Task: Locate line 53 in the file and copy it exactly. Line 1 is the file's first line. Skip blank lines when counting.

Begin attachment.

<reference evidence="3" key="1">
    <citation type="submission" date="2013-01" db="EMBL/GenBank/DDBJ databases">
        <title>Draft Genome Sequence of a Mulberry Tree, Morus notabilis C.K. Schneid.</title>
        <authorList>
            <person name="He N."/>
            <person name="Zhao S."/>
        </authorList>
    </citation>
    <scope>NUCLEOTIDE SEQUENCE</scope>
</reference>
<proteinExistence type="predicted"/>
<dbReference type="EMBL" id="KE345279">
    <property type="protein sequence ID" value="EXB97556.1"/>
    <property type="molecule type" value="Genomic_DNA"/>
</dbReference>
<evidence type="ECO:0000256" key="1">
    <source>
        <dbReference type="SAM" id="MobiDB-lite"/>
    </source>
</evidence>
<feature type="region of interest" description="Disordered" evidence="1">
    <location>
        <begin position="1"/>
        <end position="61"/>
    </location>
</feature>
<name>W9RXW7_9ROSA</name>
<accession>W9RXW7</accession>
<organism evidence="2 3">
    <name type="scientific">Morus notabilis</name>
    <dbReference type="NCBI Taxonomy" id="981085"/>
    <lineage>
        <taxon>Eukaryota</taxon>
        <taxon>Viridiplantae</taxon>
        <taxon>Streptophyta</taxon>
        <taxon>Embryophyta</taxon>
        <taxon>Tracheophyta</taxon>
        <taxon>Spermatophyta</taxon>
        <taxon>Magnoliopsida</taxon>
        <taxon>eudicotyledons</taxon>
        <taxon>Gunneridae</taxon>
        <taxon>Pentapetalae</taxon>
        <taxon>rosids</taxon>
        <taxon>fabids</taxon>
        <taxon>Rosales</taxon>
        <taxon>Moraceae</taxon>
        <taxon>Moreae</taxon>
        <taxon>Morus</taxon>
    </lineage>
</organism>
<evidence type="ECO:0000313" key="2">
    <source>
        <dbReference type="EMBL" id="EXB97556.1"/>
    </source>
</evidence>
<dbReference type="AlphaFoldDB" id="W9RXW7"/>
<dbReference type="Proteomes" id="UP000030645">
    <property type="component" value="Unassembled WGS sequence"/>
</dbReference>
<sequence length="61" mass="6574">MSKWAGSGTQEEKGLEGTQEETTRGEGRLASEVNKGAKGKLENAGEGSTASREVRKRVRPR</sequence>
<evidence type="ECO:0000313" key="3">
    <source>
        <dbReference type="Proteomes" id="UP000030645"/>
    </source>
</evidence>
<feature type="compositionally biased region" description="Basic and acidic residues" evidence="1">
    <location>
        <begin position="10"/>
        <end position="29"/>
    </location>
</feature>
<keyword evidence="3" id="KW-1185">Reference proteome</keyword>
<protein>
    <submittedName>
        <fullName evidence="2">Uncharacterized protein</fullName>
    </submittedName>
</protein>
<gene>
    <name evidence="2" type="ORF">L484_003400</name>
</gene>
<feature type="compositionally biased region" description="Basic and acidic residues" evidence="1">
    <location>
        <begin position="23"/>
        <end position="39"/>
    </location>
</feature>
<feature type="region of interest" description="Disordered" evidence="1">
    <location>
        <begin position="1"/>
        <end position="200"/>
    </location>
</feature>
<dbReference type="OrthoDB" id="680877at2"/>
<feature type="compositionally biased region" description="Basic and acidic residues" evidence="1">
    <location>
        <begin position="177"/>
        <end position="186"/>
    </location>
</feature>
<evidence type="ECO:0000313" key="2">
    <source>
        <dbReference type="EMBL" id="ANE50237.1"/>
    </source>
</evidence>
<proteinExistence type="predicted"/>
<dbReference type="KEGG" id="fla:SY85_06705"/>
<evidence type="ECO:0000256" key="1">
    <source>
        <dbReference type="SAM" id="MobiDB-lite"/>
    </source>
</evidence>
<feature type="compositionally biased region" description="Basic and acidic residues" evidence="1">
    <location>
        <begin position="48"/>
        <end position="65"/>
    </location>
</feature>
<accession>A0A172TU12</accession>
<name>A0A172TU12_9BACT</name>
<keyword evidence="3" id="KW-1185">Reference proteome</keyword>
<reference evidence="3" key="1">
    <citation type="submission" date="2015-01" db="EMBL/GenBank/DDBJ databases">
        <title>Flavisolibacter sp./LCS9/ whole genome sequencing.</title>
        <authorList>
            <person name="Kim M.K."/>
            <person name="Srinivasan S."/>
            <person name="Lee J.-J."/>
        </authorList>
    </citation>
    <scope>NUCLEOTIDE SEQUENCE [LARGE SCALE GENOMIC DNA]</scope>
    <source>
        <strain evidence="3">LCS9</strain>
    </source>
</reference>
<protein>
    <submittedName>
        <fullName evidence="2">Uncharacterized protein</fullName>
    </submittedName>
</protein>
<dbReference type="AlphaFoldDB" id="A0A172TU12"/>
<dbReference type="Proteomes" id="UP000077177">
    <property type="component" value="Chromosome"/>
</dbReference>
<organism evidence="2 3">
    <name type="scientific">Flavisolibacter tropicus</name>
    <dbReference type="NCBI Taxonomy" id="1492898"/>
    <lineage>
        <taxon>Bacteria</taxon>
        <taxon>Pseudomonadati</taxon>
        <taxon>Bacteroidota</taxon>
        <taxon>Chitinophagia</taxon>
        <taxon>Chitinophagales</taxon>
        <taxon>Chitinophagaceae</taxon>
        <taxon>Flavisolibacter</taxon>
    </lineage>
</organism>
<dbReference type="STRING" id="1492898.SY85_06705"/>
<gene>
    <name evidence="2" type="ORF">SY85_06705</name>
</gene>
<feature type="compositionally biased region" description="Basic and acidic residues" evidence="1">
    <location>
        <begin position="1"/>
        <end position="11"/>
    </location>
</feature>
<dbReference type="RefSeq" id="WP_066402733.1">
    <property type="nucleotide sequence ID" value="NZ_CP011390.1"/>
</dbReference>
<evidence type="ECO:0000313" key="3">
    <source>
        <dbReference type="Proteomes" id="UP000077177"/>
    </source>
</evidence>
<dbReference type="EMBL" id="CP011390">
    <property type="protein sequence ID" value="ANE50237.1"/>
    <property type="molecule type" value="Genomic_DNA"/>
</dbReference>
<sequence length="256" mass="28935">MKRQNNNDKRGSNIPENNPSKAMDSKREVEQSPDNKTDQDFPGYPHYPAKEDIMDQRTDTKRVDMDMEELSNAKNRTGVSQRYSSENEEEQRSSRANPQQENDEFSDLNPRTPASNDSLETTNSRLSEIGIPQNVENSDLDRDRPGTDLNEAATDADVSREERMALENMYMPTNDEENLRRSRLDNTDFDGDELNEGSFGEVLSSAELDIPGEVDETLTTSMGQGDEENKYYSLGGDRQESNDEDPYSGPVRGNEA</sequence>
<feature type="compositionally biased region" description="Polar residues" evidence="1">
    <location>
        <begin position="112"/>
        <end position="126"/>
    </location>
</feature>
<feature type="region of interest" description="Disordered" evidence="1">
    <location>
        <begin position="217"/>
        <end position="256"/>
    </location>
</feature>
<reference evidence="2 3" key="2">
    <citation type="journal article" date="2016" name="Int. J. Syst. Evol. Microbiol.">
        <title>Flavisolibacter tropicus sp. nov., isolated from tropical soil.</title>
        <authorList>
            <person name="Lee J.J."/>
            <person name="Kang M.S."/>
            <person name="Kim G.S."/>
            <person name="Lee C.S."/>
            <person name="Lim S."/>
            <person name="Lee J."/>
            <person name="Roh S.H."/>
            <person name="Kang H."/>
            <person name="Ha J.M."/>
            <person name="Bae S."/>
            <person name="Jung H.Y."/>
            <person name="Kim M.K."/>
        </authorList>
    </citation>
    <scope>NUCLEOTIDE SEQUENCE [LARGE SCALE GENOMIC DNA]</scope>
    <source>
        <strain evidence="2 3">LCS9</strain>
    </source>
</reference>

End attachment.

        <dbReference type="EMBL" id="EXB97556.1"/>